Perhaps the worst questions are those that provide information the company is not prepared to deal with. The classic example is: Are you satisfied with your salary? Chances are that the majority of employees will say that they are not satisfied. What then does management do? They’re in a bind. They can’t offer across-the-board raises, and it’s too late to tell the employees that compared with people in other companies, they’re being well compensated.

If management approaches every question with the realization that it will have to address the answer, it will spot such "bombs" and avoid them. In the case of salary satisfaction, many companies have found that a good approach is to simply provide employees with market studies that show them how their pay stacks up against that of comparable employees in other companies.

Even good questions can lead to inconclusive results, forcing management to re-survey or take other steps to get the specific information it needs. To avoid this, many surveys provide space for employees to write in narrative comments. The narrative comments add texture to the answers. They can also alert management to flaws in the survey.

For instance, if a benefits survey focuses exclusively on medical and dental care, narrative comments might alert HR that a sizable number of employees see day care as an important benefit. Besides providing useful data, narrative comments give a critique of the survey that can guide management in designing the next survey.

Step 5: Organize the Questions in a Meaningful Sequence
Many surveys either confront employees with a random barrage of questions or arrange questions into groups without a clear rationale for their order. This leaves employees confused about what the survey is actually intended to measure. It’s more effective to put the questions in a sequence that helps employees think about the issues in a meaningful way.

One recommendation is to start the survey with "global" topics and work down to specifics. For instance, a sequence might start by asking such questions as "Does leadership set a tone that inspires?" and "Can they be trusted to do what they say?" and work its way down to such questions as "Would you recommend this company as a good place to work?" Sequencing questions and putting them in context gives the employee a clearer sense of what management is seeking and elicits more thoughtful responses.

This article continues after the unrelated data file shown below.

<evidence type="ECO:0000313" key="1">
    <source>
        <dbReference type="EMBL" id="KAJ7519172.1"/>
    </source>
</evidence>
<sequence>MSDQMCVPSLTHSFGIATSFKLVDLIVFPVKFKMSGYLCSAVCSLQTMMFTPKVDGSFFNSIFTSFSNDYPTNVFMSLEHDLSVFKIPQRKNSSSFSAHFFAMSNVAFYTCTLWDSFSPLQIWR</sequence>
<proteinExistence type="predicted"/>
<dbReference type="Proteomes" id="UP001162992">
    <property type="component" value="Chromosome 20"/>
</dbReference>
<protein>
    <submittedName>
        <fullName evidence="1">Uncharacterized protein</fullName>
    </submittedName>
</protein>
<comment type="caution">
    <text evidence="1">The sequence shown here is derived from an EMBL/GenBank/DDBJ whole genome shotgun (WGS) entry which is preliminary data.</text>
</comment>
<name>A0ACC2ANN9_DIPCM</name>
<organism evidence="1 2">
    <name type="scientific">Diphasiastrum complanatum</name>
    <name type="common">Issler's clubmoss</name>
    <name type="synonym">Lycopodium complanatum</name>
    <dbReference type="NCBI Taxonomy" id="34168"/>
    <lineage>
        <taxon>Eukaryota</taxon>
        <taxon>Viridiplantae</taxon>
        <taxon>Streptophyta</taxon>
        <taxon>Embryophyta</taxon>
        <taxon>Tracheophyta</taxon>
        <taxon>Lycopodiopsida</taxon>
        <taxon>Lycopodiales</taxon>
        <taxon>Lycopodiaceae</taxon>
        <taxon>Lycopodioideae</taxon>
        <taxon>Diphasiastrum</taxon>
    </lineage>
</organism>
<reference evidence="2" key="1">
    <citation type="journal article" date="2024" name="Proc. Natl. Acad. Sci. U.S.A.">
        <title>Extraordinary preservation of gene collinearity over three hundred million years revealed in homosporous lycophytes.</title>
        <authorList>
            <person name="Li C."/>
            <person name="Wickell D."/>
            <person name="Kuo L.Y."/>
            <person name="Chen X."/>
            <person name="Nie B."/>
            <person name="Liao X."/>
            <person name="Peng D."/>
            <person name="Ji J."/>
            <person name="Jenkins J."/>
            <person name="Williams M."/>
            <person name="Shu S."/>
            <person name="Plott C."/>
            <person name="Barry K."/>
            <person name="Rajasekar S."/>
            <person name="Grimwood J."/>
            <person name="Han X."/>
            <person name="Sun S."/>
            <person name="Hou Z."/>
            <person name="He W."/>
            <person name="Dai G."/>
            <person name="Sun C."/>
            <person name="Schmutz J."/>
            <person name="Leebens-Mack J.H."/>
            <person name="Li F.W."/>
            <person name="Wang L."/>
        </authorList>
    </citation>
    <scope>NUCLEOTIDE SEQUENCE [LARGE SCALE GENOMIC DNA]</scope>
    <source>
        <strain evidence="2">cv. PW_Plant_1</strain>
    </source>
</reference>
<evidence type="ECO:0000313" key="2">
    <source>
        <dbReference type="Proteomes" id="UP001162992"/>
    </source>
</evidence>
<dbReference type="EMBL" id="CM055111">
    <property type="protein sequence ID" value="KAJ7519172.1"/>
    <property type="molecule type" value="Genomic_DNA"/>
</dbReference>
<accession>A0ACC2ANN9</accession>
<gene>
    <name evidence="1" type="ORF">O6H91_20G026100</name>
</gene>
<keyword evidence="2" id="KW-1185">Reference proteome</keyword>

Some people argue that grouping questions by topics and then sequencing them from the global to the specific can influence the employees’ answers. They prefer random questions. Their argument is both true and irrelevant. Organizing the questions does influence the answers -- and that’s the reason for organizing them.

You want the employees to see the questions in context, to understand their ramifications, and to answer accordingly. Employee surveys are not psychological tests in which randomization can be critical. Rather, they are attempts to gain useful information from employees that can later be used to make knowledgeable business decisions.

Step 6: Establish Useful Measures
Companies that want to measure their results test their metrics in advance to make sure they will yield meaningful findings. For example, if the survey asks people how much they enjoy coming to work each day, a 3.0 on a 5-point scale may mean that 25 percent love coming to work, 25 percent hate it, and the rest are neutral. Or it could mean that 100 percent are neutral. You don’t really know what that 3.0 score represents. For decision-makers, it’s much more useful to have both the score, 3.0 in this case, and the percentage of employees who answer that they are very satisfied, somewhat satisfied, neutral, dissatisfied, or very dissatisfied. If the goal is to move people up the satisfaction scale, it’s critical to know where they are on that scale.

Here again, the narrative comments provide critical examples (job not challenging, bad management, can’t question authority, micromanagement, etc.) that help pinpoint specific sources of dissatisfaction and identify the necessary steps to deal with them.

Step 7: Don’t Over-rely on Benchmarking